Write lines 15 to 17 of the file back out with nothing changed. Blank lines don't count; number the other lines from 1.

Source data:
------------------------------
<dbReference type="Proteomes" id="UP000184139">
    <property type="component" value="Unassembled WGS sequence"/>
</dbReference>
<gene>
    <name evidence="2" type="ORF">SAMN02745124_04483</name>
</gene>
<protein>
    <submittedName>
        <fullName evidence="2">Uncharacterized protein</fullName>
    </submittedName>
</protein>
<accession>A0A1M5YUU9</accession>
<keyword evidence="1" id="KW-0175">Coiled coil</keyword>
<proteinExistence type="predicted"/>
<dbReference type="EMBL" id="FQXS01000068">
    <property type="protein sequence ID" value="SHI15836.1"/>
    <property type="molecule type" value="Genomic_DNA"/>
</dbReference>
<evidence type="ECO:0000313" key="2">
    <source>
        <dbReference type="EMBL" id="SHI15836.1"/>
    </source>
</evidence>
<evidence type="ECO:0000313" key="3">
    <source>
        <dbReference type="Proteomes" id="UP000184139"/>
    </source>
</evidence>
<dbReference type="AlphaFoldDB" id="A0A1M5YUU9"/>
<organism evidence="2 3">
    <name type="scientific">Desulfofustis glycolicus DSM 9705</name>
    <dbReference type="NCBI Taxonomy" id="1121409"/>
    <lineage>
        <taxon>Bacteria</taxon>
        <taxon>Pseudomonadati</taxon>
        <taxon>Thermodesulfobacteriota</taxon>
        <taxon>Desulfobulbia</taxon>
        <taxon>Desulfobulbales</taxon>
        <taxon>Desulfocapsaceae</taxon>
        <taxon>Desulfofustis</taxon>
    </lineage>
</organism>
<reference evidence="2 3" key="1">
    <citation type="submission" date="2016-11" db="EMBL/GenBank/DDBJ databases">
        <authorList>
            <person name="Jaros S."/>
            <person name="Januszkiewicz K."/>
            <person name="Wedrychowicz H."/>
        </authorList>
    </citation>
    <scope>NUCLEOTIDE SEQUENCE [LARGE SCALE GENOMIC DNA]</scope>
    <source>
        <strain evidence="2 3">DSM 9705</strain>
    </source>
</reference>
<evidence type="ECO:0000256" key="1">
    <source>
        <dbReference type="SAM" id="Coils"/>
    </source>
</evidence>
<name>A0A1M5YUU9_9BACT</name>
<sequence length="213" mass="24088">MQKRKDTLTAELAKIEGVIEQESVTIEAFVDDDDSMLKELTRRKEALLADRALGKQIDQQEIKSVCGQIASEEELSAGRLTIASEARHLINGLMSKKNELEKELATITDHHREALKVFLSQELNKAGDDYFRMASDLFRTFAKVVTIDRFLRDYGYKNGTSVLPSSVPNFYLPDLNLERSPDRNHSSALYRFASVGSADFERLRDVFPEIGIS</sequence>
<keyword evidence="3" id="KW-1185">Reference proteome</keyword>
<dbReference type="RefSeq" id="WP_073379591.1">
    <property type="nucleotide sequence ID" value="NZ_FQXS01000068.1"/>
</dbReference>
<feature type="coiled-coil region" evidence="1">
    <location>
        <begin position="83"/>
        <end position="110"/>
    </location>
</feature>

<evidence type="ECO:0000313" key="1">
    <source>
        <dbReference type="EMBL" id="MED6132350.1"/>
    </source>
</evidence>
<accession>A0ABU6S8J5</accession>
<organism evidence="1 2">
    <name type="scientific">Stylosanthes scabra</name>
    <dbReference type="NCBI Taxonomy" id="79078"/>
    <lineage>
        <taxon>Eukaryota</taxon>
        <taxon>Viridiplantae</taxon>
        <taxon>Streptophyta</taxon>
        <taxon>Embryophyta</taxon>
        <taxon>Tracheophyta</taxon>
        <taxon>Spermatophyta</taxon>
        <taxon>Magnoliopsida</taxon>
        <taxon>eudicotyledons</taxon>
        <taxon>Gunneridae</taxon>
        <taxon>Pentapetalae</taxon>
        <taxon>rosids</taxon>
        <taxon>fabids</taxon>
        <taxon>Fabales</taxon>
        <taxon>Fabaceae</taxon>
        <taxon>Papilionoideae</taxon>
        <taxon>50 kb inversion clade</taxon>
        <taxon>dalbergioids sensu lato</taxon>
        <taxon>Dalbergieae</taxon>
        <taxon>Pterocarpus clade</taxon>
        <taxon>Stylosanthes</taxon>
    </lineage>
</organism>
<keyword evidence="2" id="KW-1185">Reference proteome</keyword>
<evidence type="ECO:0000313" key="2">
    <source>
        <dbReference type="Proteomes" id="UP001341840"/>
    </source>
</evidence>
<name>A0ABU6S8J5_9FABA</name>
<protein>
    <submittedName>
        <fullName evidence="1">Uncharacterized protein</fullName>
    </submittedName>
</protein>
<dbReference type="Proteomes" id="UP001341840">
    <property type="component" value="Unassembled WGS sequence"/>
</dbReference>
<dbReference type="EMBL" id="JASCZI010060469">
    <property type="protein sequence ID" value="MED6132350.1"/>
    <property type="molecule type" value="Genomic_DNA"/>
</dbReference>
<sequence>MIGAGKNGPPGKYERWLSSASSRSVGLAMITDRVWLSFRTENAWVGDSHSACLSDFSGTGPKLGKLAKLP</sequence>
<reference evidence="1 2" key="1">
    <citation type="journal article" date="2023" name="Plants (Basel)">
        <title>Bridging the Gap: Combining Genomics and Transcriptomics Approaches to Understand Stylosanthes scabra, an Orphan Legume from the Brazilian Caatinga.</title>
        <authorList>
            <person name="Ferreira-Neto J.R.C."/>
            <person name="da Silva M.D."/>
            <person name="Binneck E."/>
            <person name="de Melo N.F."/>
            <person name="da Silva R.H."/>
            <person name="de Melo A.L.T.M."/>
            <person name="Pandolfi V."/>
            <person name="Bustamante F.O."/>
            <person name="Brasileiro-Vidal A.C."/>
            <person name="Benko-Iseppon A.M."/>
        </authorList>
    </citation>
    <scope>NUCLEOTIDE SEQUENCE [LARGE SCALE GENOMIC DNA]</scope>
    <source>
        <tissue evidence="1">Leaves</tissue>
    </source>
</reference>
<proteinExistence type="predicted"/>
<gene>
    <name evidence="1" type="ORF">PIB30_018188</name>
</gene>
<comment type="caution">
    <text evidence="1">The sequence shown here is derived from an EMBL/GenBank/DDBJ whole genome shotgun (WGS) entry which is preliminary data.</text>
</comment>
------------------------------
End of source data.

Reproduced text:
<dbReference type="EMBL" id="FQXS01000068">
    <property type="protein sequence ID" value="SHI15836.1"/>
    <property type="molecule type" value="Genomic_DNA"/>